The Cultural Cache · November 26, 2017 at 3:02 am

Thanks for watching the new video!

If you would like a chance to get a free copy of the book, just jump in on the discussion. How soon is too soon for disaster tourism initiatives to be put in place?

Personally, we think a grace period of at least a year in a major disasters should be given. People need a period of time to morn and recuperate and in those intervening periods, aid should be provided if it's warranted or needed. Although we're not fans of disaster tourism, we also see the benefit it can bring to economies that have been through the woes of natural disasters.

Mario Bassas · November 26, 2017 at 12:51 pm

Well disaster tourism doesn't sound like a bad idea at all. Tourists can volunteer to help reconstruct the place and as you said, it brings money to the disaster place, which is always needed. The motives of the trip shouldn't really matter if they are contributing positevely to the area. Great video, keep it up!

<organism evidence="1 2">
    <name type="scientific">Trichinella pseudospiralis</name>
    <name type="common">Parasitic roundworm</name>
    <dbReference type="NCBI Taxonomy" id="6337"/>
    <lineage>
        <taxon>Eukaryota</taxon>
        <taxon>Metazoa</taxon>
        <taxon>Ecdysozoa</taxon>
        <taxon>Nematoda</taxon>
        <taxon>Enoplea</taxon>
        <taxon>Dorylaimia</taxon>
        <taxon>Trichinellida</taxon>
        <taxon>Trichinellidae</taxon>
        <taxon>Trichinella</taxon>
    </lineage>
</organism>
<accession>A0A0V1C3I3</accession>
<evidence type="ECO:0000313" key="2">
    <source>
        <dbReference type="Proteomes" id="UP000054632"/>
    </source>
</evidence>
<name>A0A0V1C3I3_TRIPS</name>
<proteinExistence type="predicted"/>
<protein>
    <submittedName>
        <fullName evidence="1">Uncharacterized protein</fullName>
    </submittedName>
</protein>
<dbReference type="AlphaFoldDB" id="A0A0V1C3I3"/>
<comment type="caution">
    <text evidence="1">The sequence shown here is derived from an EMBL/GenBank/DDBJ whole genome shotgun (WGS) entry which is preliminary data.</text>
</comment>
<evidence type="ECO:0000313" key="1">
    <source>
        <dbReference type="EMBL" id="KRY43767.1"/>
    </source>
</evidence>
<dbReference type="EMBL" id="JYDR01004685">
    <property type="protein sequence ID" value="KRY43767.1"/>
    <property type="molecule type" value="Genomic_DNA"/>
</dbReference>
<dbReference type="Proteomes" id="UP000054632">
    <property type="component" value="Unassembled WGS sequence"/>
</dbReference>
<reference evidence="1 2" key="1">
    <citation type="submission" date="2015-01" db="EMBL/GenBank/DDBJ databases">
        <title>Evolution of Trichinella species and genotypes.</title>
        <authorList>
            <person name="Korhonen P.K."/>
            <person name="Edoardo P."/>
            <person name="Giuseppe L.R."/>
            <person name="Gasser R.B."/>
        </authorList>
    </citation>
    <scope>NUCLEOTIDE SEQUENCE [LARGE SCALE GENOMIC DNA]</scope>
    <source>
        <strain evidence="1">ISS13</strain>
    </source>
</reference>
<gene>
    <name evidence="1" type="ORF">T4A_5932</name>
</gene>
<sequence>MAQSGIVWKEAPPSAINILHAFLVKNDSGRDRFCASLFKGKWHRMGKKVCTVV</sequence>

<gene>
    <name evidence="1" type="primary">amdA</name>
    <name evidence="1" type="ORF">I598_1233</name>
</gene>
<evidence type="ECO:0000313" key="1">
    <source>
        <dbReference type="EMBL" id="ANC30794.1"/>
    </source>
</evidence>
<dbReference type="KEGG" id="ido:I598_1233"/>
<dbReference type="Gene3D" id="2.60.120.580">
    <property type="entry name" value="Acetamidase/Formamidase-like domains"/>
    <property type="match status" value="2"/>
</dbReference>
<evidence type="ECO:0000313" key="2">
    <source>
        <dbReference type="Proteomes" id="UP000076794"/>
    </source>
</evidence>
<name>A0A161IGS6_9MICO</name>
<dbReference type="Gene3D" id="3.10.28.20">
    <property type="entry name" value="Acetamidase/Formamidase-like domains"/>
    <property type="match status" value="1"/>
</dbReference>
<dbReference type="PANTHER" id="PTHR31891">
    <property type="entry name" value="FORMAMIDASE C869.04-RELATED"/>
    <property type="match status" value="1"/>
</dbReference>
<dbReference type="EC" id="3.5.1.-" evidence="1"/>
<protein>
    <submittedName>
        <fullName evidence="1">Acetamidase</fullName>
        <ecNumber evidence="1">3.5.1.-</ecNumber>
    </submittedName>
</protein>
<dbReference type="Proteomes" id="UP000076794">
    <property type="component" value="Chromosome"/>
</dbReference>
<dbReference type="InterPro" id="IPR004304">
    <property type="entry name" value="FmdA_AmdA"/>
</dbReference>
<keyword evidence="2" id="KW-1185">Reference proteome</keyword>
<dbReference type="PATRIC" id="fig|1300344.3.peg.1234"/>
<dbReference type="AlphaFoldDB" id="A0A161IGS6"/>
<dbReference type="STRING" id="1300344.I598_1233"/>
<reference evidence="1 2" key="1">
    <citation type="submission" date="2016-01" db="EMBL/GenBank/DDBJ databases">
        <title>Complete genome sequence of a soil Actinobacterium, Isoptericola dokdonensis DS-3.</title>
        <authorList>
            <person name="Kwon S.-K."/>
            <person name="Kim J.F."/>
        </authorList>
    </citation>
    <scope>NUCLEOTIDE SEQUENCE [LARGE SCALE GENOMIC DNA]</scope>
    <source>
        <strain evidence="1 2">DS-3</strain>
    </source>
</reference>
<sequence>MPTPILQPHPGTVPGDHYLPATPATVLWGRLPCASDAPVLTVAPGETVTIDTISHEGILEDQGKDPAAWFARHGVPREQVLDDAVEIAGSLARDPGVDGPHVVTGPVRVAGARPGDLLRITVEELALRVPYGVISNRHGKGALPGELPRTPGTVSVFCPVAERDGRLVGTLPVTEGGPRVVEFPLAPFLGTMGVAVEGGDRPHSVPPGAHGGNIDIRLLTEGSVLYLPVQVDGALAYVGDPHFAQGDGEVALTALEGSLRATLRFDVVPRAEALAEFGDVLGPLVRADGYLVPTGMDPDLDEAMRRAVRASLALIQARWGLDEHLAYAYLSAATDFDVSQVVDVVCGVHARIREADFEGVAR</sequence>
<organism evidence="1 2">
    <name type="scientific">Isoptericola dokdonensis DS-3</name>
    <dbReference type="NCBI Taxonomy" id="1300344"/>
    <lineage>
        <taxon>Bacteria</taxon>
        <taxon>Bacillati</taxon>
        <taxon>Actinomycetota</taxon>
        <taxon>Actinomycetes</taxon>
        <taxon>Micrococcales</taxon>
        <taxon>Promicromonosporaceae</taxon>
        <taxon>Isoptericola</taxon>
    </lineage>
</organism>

Rachel Cash · November 30, 2017 at 4:30 pm

I think that disaster tourism- if orchestrated in a way that didn't apply any further strain on the affected community, could be great! If to say a week or so after the incident it was safe for travelers to enter to offer some sort of revenue or support to those in need; well that sounds great. What really bothers me is how does one regulate those visiting to help vs those visiting to gawk and make a mockery of a fellow humans misfortune. #fuckfacebook

praveen sharma · December 3, 2017 at 7:43 am